Monday was a holiday, and it started with a hearty breakfast. Dana and I treated ourselves to a morning repast at Jim's diner, and he then went into the office. I drove to Samantha, and after spending a couple of hours with her neighbours, we went to her local stores, in the hope of securing a piece of furniture I had long been waiting to purchase. I was quite sure I had seen what I wanted in one of the home decor shops, but the particular article did not jump out at me, as it has done in the past, when I have decided not to buy! My daughter was successful in securing her wants, and we continued to the cash desk. The gentleman in front of us was returning an unwanted Christmas present. He had bought the article for his wife, and "for some reason", she had not been happy with it. The conversation did not last for very long, as the lady behind the counter appeared to have no sympathy for the husband, by the look upon her face, as she reimbursed him for the wicker laundry basket.
With life returning to normal, including all the signs downtown, I went to work on Tuesday morning, ready to face anything that life had to throw. My sense of humour was turned up to as the 'burn', and as is so often, fell flat when I attempted to serve it! The 'overnight parcel' courier was not our regular delivery man. However, the 'stand in' had delivered packages to us previously, and he entered the office, gingerly. "Where is he?", he asked, looking around, as if he was waiting to be attacked. Assuming that he was referring to the dog, I assured him that Frank was in the other room. Still not convinced, he looked through the glass partition that separates my office from Dana's, and peered at my husband who was sitting at his desk. "He doesn't like me, you know!", he said as he handed me the device which required my signature. "He is like that with everyone", I said, and then added, "Dana, you need to be nicer to people!" This led to an additional outbreak of panic, as now not only did the courier need to beware of the dog, but he had the additional worry of being set upon by my husband!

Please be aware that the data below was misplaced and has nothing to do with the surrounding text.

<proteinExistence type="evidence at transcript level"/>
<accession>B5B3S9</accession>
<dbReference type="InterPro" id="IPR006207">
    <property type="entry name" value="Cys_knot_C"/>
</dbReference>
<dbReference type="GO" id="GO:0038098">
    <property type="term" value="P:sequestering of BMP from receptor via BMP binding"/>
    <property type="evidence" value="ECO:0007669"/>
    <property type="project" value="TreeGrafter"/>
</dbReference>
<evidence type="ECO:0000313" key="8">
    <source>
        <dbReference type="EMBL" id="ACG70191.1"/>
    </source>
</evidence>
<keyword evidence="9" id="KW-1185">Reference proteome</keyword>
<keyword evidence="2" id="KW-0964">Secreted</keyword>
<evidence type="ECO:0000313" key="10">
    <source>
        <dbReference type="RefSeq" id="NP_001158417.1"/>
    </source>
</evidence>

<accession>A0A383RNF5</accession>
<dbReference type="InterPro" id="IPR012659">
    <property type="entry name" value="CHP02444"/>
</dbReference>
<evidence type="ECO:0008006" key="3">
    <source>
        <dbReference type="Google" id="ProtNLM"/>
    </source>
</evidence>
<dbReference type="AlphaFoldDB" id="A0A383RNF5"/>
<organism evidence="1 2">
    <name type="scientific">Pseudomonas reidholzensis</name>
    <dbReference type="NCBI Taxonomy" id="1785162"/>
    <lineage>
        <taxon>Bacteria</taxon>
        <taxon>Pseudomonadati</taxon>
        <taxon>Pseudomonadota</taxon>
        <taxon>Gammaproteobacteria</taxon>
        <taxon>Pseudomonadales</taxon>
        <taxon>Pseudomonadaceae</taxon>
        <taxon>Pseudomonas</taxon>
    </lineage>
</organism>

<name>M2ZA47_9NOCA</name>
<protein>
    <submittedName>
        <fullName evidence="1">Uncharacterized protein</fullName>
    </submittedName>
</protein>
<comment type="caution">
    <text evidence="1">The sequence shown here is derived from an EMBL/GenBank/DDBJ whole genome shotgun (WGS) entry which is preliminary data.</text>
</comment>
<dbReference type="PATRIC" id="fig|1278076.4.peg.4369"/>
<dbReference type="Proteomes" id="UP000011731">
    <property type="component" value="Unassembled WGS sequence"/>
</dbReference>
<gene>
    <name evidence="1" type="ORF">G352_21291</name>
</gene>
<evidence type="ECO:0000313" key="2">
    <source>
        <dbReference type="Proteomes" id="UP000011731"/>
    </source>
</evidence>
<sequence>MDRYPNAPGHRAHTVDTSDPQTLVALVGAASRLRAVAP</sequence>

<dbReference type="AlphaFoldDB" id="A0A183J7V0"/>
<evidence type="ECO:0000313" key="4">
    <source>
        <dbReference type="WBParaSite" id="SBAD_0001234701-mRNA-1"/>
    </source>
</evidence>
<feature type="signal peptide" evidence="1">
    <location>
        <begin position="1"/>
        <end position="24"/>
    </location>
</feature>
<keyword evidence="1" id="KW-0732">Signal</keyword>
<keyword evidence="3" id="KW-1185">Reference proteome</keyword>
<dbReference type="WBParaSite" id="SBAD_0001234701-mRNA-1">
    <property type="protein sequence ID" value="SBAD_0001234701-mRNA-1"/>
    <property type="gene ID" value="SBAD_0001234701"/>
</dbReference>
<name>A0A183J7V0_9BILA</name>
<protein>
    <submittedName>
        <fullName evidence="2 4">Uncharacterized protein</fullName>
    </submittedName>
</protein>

Although unfamiliar with the music with which I listened to as a teenager, my thoughtful husband (who would have bought me a wicker laundry basket, if he thought I needed it!) recorded all the David Bowie tributes that were shown on the television over the course of the weekend. Each night I fell asleep to another song, and by the end of the week the appreciation of the legend's music had grown to two in our household, and although the content of some tracks could not be fathomed by Dana, he found the voice to be superb! I found myself humming 'Life on Mars', and singing 'There's a Starman', each morning as I went about my daily tasks.
Thursday night was soup night! My neighbours (who had graciously looked after my husband's stomach whilst I abandoned him over Christmas) hosted the monthly 'get together', on the third Thursday of the month, and I provided a dessert. The chocolate roulade was enjoyed by all, and I was delighted that I now have the chance to 'experiment' on a regular basis with culinary delights!